Sinfonietta “Sinfonietta” is perhaps the most spontaneous and “Innocent” work of mine - this is not by aim, but because of the extremely limited time and conditions in which it was created. The company was “floating” at that time and had no definite plans even for the nearest future. There was unrest among the dancers and I had very little experience to deal with the situation. At that time I was 31 years of age. During this time I received a telephone call from Joseph Wishy, (The director of the Charleston Festival at that time, in the summer of 1978), who had asked me whether I had ever heard of the composer named Leoš Janáček? I answered, that I knew him since my studies at the Conservatoire in Prague (I started studying there in September of 1962) and that I always wanted to create a choreography to the music of his glorious “Sinfonietta”, but that I never had the courage to use this music, as the task seemed to me to be filled with such an enormous responsibility. But I felt that I knew Janáček’s music inside out (I have forced my pour friends to listen to this music over and over again). At that time, NDT was not well organized institution and Carel Birnie, the founding administrative director of the company advised me not to accept the offer to choreograph this work for the Charleston Festival, because he knew, that the production time, which was at our disposal, was extremely limited. Tickled by a sense of adventure and feeling that the time was right, I didn’t listen to the advise and I said “yes”.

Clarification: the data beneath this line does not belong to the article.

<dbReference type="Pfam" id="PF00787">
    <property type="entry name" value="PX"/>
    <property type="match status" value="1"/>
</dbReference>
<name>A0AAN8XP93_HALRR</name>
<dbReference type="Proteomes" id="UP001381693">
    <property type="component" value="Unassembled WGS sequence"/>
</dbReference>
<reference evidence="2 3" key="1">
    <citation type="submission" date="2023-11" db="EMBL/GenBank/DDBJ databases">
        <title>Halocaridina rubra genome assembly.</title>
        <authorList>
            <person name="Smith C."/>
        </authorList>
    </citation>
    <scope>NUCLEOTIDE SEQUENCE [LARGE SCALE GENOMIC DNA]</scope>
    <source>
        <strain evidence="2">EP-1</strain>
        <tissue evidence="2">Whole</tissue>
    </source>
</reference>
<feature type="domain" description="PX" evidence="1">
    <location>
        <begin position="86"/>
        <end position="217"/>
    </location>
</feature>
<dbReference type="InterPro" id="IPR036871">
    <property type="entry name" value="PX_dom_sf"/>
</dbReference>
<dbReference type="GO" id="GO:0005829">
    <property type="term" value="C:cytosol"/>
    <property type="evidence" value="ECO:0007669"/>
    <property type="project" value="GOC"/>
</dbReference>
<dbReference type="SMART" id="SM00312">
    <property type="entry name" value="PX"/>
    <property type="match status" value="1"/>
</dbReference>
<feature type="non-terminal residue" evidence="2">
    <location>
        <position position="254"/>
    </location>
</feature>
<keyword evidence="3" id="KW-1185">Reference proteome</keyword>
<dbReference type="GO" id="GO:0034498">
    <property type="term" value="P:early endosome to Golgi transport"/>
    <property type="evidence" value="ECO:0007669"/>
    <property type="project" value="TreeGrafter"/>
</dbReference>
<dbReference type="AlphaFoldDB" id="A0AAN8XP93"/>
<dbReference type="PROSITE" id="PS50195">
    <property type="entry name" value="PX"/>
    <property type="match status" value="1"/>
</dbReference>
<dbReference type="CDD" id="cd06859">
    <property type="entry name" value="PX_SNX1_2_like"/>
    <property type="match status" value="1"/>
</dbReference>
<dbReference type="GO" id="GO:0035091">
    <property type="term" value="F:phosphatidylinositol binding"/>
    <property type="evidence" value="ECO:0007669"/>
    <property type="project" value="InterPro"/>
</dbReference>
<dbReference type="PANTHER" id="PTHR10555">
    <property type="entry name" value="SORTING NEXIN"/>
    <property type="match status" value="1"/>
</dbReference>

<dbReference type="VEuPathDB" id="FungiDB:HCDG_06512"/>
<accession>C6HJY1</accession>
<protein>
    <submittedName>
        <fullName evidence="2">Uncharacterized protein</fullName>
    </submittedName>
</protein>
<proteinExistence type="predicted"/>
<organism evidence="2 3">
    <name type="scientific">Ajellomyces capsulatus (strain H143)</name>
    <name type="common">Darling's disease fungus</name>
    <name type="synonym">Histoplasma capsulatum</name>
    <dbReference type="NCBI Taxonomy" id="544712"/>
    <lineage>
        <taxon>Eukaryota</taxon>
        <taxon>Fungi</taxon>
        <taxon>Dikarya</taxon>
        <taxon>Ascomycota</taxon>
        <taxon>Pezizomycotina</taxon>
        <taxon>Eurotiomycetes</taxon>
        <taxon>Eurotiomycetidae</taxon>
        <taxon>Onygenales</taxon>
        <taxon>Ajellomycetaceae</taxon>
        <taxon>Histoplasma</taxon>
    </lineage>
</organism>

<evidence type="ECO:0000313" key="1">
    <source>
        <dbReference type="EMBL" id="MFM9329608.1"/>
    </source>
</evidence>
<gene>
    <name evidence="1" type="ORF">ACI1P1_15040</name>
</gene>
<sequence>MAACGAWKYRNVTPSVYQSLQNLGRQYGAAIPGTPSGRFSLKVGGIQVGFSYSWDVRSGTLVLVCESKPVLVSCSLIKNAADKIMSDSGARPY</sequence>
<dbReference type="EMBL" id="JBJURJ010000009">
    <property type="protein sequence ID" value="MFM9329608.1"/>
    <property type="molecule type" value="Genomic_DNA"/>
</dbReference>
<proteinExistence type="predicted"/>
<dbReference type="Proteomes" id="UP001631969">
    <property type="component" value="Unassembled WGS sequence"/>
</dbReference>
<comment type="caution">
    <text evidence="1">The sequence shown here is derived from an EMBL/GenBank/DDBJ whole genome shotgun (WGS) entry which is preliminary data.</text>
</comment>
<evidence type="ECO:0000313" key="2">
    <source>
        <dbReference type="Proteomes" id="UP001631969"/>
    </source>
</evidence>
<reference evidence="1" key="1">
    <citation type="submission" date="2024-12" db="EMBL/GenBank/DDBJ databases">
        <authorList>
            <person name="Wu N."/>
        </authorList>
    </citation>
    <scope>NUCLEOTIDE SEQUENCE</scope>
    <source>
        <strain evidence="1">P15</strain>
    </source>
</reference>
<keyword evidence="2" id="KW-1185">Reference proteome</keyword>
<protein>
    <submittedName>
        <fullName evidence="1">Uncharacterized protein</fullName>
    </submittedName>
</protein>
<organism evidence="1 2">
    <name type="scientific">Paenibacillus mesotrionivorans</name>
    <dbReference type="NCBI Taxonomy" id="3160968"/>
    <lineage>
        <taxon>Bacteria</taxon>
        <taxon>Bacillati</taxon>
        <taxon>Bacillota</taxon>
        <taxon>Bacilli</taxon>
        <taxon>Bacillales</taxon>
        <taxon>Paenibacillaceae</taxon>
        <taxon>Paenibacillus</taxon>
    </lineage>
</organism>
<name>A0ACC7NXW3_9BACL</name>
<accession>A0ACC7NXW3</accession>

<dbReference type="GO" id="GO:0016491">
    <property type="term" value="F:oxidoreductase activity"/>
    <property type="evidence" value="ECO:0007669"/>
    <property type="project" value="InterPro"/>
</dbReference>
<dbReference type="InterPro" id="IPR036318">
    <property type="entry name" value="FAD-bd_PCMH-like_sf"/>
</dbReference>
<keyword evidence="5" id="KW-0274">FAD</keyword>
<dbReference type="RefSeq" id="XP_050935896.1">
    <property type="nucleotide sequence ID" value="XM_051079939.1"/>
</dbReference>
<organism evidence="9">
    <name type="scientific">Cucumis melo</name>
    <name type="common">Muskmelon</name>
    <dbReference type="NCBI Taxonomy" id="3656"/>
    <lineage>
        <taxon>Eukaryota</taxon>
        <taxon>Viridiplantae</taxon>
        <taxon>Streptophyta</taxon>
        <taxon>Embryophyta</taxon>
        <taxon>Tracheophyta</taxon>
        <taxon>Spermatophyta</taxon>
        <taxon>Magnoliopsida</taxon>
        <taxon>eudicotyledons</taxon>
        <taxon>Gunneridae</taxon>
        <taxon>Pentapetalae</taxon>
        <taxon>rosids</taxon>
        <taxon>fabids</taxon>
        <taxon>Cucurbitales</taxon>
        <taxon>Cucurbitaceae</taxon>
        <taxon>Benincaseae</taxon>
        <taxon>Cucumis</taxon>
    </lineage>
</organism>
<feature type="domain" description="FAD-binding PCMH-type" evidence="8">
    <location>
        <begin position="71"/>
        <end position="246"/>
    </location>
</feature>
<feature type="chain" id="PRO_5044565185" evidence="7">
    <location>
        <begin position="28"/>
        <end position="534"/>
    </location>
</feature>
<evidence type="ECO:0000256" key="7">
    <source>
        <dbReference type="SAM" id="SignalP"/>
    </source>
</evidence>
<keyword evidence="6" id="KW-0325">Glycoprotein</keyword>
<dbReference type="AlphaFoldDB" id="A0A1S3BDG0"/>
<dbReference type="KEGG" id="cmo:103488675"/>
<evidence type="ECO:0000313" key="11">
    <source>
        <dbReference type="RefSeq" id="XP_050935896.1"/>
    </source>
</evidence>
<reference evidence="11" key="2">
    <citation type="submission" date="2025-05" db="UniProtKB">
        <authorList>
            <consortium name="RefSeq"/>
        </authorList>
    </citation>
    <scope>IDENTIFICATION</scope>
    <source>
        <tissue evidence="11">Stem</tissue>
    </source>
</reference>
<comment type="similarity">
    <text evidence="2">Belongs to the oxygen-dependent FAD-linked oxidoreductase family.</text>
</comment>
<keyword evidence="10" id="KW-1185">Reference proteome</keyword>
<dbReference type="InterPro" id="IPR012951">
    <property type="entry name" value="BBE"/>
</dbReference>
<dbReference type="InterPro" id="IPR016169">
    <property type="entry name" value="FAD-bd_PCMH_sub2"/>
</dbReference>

Walter Nobbe, the costume and decor designer of “Sinfonietta”, held my hand when I took the decision, in order to demonstrate his support. Sold to the devil - now we had to make it. Rehearsing whilst on tour in Israel, asking de dancers to work overtime and myself making impossible hours, we made it. And the result certainly reflects the spontaneity and spirit in which it was created, conditioned by the lack of time and the feeling of having to perform an impossible “balancing act”. But, by any account, the effect it had on the people who saw it first was quite remarkable. The audience which was present at the premiere in Charleston USA in the summer of 1978, was unable hear the last “Fanfare” of the music, because they already stood on top of their chairs, cheering and throwing the program books into the air. This was the moment that totally changed NDT. “Sinfonietta” - this work in which simplicity is one of its major characteristics, has torn the company out of depression and obscurity. It became a “Cornerstone” of the repertoire of the “Nederlands Dans Theater”, opening endless new possibilities for the company's future. Jiří Kylián